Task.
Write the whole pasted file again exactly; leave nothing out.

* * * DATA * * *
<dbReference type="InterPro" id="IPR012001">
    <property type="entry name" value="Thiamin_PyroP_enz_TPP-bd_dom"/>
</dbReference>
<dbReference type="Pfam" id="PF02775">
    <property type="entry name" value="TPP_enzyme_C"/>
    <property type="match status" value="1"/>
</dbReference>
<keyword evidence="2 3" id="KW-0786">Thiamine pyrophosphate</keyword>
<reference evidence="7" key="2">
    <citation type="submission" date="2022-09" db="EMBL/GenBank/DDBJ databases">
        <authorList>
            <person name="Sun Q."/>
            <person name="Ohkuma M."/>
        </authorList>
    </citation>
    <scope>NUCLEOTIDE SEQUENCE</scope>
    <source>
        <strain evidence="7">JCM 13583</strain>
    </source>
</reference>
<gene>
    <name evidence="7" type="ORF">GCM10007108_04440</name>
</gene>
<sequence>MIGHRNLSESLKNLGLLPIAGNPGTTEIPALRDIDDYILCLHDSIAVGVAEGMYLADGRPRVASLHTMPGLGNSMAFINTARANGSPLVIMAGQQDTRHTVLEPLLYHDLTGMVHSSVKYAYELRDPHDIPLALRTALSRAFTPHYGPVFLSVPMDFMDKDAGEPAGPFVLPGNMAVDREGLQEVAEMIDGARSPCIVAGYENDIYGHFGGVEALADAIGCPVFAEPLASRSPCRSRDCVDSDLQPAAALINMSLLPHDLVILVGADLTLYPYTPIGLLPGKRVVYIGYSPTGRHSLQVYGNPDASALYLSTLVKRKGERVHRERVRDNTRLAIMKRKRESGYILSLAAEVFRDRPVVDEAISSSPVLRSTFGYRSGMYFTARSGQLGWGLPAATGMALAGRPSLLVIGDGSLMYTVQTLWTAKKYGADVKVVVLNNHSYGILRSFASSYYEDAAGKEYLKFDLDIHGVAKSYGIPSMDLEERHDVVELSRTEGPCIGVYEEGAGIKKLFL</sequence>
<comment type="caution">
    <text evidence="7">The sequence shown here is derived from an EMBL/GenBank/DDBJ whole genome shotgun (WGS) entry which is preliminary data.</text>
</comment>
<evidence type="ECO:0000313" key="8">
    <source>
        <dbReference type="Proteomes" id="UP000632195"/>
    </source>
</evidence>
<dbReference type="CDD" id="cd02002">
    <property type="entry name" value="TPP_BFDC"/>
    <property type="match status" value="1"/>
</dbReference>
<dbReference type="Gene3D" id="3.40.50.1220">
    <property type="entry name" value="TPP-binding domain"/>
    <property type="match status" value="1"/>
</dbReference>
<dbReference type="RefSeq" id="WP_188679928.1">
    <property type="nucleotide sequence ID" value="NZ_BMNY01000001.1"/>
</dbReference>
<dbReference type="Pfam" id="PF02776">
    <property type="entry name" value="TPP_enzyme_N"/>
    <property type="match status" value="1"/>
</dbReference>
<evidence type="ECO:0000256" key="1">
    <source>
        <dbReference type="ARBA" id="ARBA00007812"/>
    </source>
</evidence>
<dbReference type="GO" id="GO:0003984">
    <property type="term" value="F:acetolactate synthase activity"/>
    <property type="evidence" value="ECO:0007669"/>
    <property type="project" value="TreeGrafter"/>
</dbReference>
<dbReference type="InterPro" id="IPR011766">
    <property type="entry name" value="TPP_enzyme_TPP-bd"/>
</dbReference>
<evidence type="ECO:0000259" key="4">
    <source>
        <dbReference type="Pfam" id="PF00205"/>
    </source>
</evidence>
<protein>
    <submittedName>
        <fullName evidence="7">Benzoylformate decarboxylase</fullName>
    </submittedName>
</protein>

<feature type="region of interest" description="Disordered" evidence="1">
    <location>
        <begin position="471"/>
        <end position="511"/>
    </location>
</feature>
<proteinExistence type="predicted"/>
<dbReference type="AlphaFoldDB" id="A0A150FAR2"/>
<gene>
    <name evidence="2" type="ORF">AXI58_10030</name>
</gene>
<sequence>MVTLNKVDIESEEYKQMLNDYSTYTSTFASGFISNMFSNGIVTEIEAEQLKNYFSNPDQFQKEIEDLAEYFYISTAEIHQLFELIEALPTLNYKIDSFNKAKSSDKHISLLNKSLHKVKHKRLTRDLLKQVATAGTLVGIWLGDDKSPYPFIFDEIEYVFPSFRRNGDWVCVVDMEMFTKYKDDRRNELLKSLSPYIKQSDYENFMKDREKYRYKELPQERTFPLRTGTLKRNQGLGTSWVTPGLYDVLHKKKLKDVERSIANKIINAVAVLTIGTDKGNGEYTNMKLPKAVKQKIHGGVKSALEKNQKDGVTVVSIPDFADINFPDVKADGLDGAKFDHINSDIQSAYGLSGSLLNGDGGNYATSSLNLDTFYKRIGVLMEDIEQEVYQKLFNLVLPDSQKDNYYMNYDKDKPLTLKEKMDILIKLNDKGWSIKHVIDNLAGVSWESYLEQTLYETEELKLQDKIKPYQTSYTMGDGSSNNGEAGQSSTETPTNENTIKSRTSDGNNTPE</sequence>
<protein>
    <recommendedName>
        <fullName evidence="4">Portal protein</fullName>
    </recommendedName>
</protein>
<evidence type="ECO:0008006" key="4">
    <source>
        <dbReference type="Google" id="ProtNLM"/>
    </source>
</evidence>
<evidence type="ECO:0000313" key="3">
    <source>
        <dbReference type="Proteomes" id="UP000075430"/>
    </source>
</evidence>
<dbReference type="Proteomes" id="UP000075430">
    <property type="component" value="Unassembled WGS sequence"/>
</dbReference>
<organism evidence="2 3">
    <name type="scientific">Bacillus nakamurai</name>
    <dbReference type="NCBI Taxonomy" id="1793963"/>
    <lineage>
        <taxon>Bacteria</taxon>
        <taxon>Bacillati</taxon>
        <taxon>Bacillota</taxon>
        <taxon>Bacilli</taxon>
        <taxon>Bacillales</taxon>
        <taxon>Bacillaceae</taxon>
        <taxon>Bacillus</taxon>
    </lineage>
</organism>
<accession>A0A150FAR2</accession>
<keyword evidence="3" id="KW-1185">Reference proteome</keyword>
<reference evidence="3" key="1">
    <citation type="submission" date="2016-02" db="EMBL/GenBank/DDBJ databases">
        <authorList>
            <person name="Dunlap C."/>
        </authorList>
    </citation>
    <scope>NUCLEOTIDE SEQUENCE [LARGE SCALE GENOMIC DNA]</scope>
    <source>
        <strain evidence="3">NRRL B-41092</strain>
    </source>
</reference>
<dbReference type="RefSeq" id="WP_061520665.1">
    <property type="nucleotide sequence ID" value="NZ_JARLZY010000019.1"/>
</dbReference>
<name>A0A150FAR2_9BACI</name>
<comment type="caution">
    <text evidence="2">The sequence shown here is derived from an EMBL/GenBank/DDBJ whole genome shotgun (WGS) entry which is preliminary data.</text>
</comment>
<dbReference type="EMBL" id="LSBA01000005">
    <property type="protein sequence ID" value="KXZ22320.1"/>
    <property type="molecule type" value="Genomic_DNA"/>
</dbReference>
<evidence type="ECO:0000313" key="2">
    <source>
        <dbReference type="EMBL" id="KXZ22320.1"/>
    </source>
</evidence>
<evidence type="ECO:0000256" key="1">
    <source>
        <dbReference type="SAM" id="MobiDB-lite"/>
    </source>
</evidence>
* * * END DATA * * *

<dbReference type="InterPro" id="IPR012001">
    <property type="entry name" value="Thiamin_PyroP_enz_TPP-bd_dom"/>
</dbReference>
<dbReference type="Pfam" id="PF02775">
    <property type="entry name" value="TPP_enzyme_C"/>
    <property type="match status" value="1"/>
</dbReference>
<keyword evidence="2 3" id="KW-0786">Thiamine pyrophosphate</keyword>
<reference evidence="7" key="2">
    <citation type="submission" date="2022-09" db="EMBL/GenBank/DDBJ databases">
        <authorList>
            <person name="Sun Q."/>
            <person name="Ohkuma M."/>
        </authorList>
    </citation>
    <scope>NUCLEOTIDE SEQUENCE</scope>
    <source>
        <strain evidence="7">JCM 13583</strain>
    </source>
</reference>
<gene>
    <name evidence="7" type="ORF">GCM10007108_04440</name>
</gene>
<sequence>MIGHRNLSESLKNLGLLPIAGNPGTTEIPALRDIDDYILCLHDSIAVGVAEGMYLADGRPRVASLHTMPGLGNSMAFINTARANGSPLVIMAGQQDTRHTVLEPLLYHDLTGMVHSSVKYAYELRDPHDIPLALRTALSRAFTPHYGPVFLSVPMDFMDKDAGEPAGPFVLPGNMAVDREGLQEVAEMIDGARSPCIVAGYENDIYGHFGGVEALADAIGCPVFAEPLASRSPCRSRDCVDSDLQPAAALINMSLLPHDLVILVGADLTLYPYTPIGLLPGKRVVYIGYSPTGRHSLQVYGNPDASALYLSTLVKRKGERVHRERVRDNTRLAIMKRKRESGYILSLAAEVFRDRPVVDEAISSSPVLRSTFGYRSGMYFTARSGQLGWGLPAATGMALAGRPSLLVIGDGSLMYTVQTLWTAKKYGADVKVVVLNNHSYGILRSFASSYYEDAAGKEYLKFDLDIHGVAKSYGIPSMDLEERHDVVELSRTEGPCIGVYEEGAGIKKLFL</sequence>
<comment type="caution">
    <text evidence="7">The sequence shown here is derived from an EMBL/GenBank/DDBJ whole genome shotgun (WGS) entry which is preliminary data.</text>
</comment>
<evidence type="ECO:0000313" key="8">
    <source>
        <dbReference type="Proteomes" id="UP000632195"/>
    </source>
</evidence>
<dbReference type="CDD" id="cd02002">
    <property type="entry name" value="TPP_BFDC"/>
    <property type="match status" value="1"/>
</dbReference>
<dbReference type="Gene3D" id="3.40.50.1220">
    <property type="entry name" value="TPP-binding domain"/>
    <property type="match status" value="1"/>
</dbReference>
<dbReference type="RefSeq" id="WP_188679928.1">
    <property type="nucleotide sequence ID" value="NZ_BMNY01000001.1"/>
</dbReference>
<dbReference type="Pfam" id="PF02776">
    <property type="entry name" value="TPP_enzyme_N"/>
    <property type="match status" value="1"/>
</dbReference>
<evidence type="ECO:0000256" key="1">
    <source>
        <dbReference type="ARBA" id="ARBA00007812"/>
    </source>
</evidence>
<dbReference type="GO" id="GO:0003984">
    <property type="term" value="F:acetolactate synthase activity"/>
    <property type="evidence" value="ECO:0007669"/>
    <property type="project" value="TreeGrafter"/>
</dbReference>
<dbReference type="InterPro" id="IPR011766">
    <property type="entry name" value="TPP_enzyme_TPP-bd"/>
</dbReference>
<evidence type="ECO:0000259" key="4">
    <source>
        <dbReference type="Pfam" id="PF00205"/>
    </source>
</evidence>
<protein>
    <submittedName>
        <fullName evidence="7">Benzoylformate decarboxylase</fullName>
    </submittedName>
</protein>

<feature type="region of interest" description="Disordered" evidence="1">
    <location>
        <begin position="471"/>
        <end position="511"/>
    </location>
</feature>
<proteinExistence type="predicted"/>
<dbReference type="AlphaFoldDB" id="A0A150FAR2"/>
<gene>
    <name evidence="2" type="ORF">AXI58_10030</name>
</gene>
<sequence>MVTLNKVDIESEEYKQMLNDYSTYTSTFASGFISNMFSNGIVTEIEAEQLKNYFSNPDQFQKEIEDLAEYFYISTAEIHQLFELIEALPTLNYKIDSFNKAKSSDKHISLLNKSLHKVKHKRLTRDLLKQVATAGTLVGIWLGDDKSPYPFIFDEIEYVFPSFRRNGDWVCVVDMEMFTKYKDDRRNELLKSLSPYIKQSDYENFMKDREKYRYKELPQERTFPLRTGTLKRNQGLGTSWVTPGLYDVLHKKKLKDVERSIANKIINAVAVLTIGTDKGNGEYTNMKLPKAVKQKIHGGVKSALEKNQKDGVTVVSIPDFADINFPDVKADGLDGAKFDHINSDIQSAYGLSGSLLNGDGGNYATSSLNLDTFYKRIGVLMEDIEQEVYQKLFNLVLPDSQKDNYYMNYDKDKPLTLKEKMDILIKLNDKGWSIKHVIDNLAGVSWESYLEQTLYETEELKLQDKIKPYQTSYTMGDGSSNNGEAGQSSTETPTNENTIKSRTSDGNNTPE</sequence>
<protein>
    <recommendedName>
        <fullName evidence="4">Portal protein</fullName>
    </recommendedName>
</protein>
<evidence type="ECO:0008006" key="4">
    <source>
        <dbReference type="Google" id="ProtNLM"/>
    </source>
</evidence>
<evidence type="ECO:0000313" key="3">
    <source>
        <dbReference type="Proteomes" id="UP000075430"/>
    </source>
</evidence>
<dbReference type="Proteomes" id="UP000075430">
    <property type="component" value="Unassembled WGS sequence"/>
</dbReference>
<organism evidence="2 3">
    <name type="scientific">Bacillus nakamurai</name>
    <dbReference type="NCBI Taxonomy" id="1793963"/>
    <lineage>
        <taxon>Bacteria</taxon>
        <taxon>Bacillati</taxon>
        <taxon>Bacillota</taxon>
        <taxon>Bacilli</taxon>
        <taxon>Bacillales</taxon>
        <taxon>Bacillaceae</taxon>
        <taxon>Bacillus</taxon>
    </lineage>
</organism>
<accession>A0A150FAR2</accession>
<keyword evidence="3" id="KW-1185">Reference proteome</keyword>
<reference evidence="3" key="1">
    <citation type="submission" date="2016-02" db="EMBL/GenBank/DDBJ databases">
        <authorList>
            <person name="Dunlap C."/>
        </authorList>
    </citation>
    <scope>NUCLEOTIDE SEQUENCE [LARGE SCALE GENOMIC DNA]</scope>
    <source>
        <strain evidence="3">NRRL B-41092</strain>
    </source>
</reference>
<dbReference type="RefSeq" id="WP_061520665.1">
    <property type="nucleotide sequence ID" value="NZ_JARLZY010000019.1"/>
</dbReference>
<name>A0A150FAR2_9BACI</name>
<comment type="caution">
    <text evidence="2">The sequence shown here is derived from an EMBL/GenBank/DDBJ whole genome shotgun (WGS) entry which is preliminary data.</text>
</comment>
<dbReference type="EMBL" id="LSBA01000005">
    <property type="protein sequence ID" value="KXZ22320.1"/>
    <property type="molecule type" value="Genomic_DNA"/>
</dbReference>
<evidence type="ECO:0000313" key="2">
    <source>
        <dbReference type="EMBL" id="KXZ22320.1"/>
    </source>
</evidence>
<evidence type="ECO:0000256" key="1">
    <source>
        <dbReference type="SAM" id="MobiDB-lite"/>
    </source>
</evidence>